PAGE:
Michael Berenbaum Writes New Foreword for my Book

Below is the moving new foreword that Michael Berenbaum, leading Holocaust scholar, wrote for my book, Never Forget My Soul.

          To confront the Holocaust some struggle with God, some with humanity and some with memory.  In this moving novel, Never Forget My Soul, Michael Milgraum struggles with all three.

            The two central characters, Adam and Joe, are both descendants of Holocaust survivors.  Adam is the child of survivors, the son of a family where memory haunted his childhood home.  His world was divided between those who could be trusted and those who could not.  The content of his Jewishness was fear and anguish.  Adam’s mother was barely functional; she internalized her pain.  His father’s aspirations were seemingly modest—safety, security, survival.  Yet only after seeing what he had seen and entering into the world of the Shoah, could one appreciate how significant an achievement that was.

            Over the vehement objections of his parents, who wanted him to avoid danger and stay close to home, Adam journeyed to Israel in the post-1967 euphoria, a pilgrimage that brought him into the presence of a Rabbi, a man of faith and learning, who despite his prior internment in the concentration camps and his life under Nazi persecution, did not lose his belief in God or in life.  He taught Adam that faith, and he modeled an alternate Jewish path as to how to grapple with memory.  Adam desperately embraced that path, but could not overcome the legacy of his past.  His religious praxis was perfect; his spiritual development arrested.  His prayers were by rote and yet he was both comforted and tormented not by his inner spiritual attainment, but by the idea that there could be one, should be one, one that was not his.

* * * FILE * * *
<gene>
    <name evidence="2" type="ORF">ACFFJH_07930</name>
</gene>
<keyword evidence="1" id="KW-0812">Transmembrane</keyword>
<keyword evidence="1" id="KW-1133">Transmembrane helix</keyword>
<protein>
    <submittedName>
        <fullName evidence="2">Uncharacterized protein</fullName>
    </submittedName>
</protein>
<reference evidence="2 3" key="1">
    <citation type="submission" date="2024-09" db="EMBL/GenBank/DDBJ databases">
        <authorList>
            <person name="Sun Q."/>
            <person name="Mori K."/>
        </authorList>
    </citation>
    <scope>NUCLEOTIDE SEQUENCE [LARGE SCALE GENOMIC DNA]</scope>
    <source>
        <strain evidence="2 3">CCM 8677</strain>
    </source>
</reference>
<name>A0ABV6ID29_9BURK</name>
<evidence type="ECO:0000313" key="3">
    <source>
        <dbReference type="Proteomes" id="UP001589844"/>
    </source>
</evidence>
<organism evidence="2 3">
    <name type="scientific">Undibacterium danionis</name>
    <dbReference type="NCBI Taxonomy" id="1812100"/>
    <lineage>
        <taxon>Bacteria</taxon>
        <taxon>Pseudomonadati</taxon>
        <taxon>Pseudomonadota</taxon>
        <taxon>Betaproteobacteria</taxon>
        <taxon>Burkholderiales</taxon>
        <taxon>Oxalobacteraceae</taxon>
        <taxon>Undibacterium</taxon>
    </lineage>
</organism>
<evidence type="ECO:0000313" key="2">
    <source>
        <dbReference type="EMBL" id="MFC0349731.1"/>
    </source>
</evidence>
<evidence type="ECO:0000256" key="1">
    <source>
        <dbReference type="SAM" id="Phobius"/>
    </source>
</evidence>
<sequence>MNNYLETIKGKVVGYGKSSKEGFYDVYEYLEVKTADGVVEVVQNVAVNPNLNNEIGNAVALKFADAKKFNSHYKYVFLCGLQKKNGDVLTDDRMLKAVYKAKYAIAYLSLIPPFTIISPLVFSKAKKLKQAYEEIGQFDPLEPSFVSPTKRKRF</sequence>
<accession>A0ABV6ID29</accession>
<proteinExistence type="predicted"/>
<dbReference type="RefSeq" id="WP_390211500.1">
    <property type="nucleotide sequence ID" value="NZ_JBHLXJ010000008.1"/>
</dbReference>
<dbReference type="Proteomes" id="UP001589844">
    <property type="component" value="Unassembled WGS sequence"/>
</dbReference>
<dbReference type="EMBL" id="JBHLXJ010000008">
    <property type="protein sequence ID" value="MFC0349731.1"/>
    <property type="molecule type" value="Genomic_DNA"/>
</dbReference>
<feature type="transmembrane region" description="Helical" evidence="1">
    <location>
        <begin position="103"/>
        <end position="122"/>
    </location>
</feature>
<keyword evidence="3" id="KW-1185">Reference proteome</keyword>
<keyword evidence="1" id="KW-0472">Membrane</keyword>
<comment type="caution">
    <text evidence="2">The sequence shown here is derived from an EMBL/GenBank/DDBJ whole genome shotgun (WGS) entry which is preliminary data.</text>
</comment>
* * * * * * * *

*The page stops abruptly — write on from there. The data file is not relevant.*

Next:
Joe is the grandchild of a Holocaust survivor, a hero, one of the few who escape Treblinka, where some 900,000 Jews were murdered and there were less than 100 known survivors.  Scott Cohen had participated in the Treblinka Uprising and escaped the death camp in its aftermath.  In response to his youth, he was living, what Primo Levi described in his magisterial work If This Be a Man, falsely re-titled to give it an upbeat feel for an American audience Survival in Auschwitz,  “the cold life of a joyless dominator.”

            Joe’s grandmother was submissive, and Joe’s mother sought to escape her father’s domination by marrying a non-Jew who seemingly was everything her father was not, yet who, as often happens in marriage, shared much in common with her father.  He was a determined dominator, yet, unlike her mother, she escaped, neglecting her children, by burying herself in a successful career.